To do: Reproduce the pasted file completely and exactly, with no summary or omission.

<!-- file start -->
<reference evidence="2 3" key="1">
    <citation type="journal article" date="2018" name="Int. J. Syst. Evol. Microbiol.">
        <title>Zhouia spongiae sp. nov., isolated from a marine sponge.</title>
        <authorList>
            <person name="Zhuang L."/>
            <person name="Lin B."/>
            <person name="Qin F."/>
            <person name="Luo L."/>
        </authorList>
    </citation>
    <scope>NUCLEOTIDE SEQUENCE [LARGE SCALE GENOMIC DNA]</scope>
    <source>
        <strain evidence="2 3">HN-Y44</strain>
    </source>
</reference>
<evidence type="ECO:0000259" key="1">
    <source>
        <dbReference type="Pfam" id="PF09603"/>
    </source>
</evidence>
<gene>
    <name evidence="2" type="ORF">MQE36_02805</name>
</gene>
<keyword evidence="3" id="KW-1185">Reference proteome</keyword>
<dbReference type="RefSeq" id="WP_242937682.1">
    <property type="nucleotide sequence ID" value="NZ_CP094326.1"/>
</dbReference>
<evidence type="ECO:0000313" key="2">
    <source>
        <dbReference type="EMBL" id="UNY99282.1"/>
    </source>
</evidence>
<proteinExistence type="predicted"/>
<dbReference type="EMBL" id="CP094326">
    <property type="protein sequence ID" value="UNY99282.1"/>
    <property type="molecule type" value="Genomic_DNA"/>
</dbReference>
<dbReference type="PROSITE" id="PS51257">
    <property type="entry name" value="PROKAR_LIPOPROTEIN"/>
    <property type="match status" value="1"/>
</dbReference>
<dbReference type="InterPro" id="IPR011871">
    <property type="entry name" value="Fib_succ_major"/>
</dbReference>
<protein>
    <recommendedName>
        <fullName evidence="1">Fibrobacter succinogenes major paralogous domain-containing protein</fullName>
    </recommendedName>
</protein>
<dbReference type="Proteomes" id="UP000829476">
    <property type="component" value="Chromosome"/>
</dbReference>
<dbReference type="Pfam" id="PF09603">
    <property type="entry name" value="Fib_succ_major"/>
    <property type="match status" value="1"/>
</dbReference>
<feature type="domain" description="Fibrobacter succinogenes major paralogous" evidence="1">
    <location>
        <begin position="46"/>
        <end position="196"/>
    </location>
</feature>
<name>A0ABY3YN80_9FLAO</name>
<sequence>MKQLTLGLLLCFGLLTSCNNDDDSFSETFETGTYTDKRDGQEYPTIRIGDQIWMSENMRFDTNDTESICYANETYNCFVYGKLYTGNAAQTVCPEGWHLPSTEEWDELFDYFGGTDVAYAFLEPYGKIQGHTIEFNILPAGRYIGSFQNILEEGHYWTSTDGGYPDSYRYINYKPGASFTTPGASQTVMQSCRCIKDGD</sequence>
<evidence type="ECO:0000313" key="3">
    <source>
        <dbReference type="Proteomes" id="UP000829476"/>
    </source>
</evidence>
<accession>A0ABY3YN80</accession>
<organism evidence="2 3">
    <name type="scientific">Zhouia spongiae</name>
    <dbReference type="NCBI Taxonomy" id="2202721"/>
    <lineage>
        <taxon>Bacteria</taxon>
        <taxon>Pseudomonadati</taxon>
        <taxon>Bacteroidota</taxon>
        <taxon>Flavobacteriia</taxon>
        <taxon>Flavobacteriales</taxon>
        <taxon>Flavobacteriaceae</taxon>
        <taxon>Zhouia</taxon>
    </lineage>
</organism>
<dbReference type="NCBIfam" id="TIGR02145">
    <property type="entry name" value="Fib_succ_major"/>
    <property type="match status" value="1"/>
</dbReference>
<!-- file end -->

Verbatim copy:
<reference evidence="2 3" key="1">
    <citation type="journal article" date="2018" name="Int. J. Syst. Evol. Microbiol.">
        <title>Zhouia spongiae sp. nov., isolated from a marine sponge.</title>
        <authorList>
            <person name="Zhuang L."/>
            <person name="Lin B."/>
            <person name="Qin F."/>
            <person name="Luo L."/>
        </authorList>
    </citation>
    <scope>NUCLEOTIDE SEQUENCE [LARGE SCALE GENOMIC DNA]</scope>
    <source>
        <strain evidence="2 3">HN-Y44</strain>
    </source>
</reference>
<evidence type="ECO:0000259" key="1">
    <source>
        <dbReference type="Pfam" id="PF09603"/>
    </source>
</evidence>
<gene>
    <name evidence="2" type="ORF">MQE36_02805</name>
</gene>
<keyword evidence="3" id="KW-1185">Reference proteome</keyword>
<dbReference type="RefSeq" id="WP_242937682.1">
    <property type="nucleotide sequence ID" value="NZ_CP094326.1"/>
</dbReference>
<evidence type="ECO:0000313" key="2">
    <source>
        <dbReference type="EMBL" id="UNY99282.1"/>
    </source>
</evidence>
<proteinExistence type="predicted"/>
<dbReference type="EMBL" id="CP094326">
    <property type="protein sequence ID" value="UNY99282.1"/>
    <property type="molecule type" value="Genomic_DNA"/>
</dbReference>
<dbReference type="PROSITE" id="PS51257">
    <property type="entry name" value="PROKAR_LIPOPROTEIN"/>
    <property type="match status" value="1"/>
</dbReference>
<dbReference type="InterPro" id="IPR011871">
    <property type="entry name" value="Fib_succ_major"/>
</dbReference>
<protein>
    <recommendedName>
        <fullName evidence="1">Fibrobacter succinogenes major paralogous domain-containing protein</fullName>
    </recommendedName>
</protein>
<dbReference type="Proteomes" id="UP000829476">
    <property type="component" value="Chromosome"/>
</dbReference>
<dbReference type="Pfam" id="PF09603">
    <property type="entry name" value="Fib_succ_major"/>
    <property type="match status" value="1"/>
</dbReference>
<feature type="domain" description="Fibrobacter succinogenes major paralogous" evidence="1">
    <location>
        <begin position="46"/>
        <end position="196"/>
    </location>
</feature>
<name>A0ABY3YN80_9FLAO</name>
<sequence>MKQLTLGLLLCFGLLTSCNNDDDSFSETFETGTYTDKRDGQEYPTIRIGDQIWMSENMRFDTNDTESICYANETYNCFVYGKLYTGNAAQTVCPEGWHLPSTEEWDELFDYFGGTDVAYAFLEPYGKIQGHTIEFNILPAGRYIGSFQNILEEGHYWTSTDGGYPDSYRYINYKPGASFTTPGASQTVMQSCRCIKDGD</sequence>
<evidence type="ECO:0000313" key="3">
    <source>
        <dbReference type="Proteomes" id="UP000829476"/>
    </source>
</evidence>
<accession>A0ABY3YN80</accession>
<organism evidence="2 3">
    <name type="scientific">Zhouia spongiae</name>
    <dbReference type="NCBI Taxonomy" id="2202721"/>
    <lineage>
        <taxon>Bacteria</taxon>
        <taxon>Pseudomonadati</taxon>
        <taxon>Bacteroidota</taxon>
        <taxon>Flavobacteriia</taxon>
        <taxon>Flavobacteriales</taxon>
        <taxon>Flavobacteriaceae</taxon>
        <taxon>Zhouia</taxon>
    </lineage>
</organism>
<dbReference type="NCBIfam" id="TIGR02145">
    <property type="entry name" value="Fib_succ_major"/>
    <property type="match status" value="1"/>
</dbReference>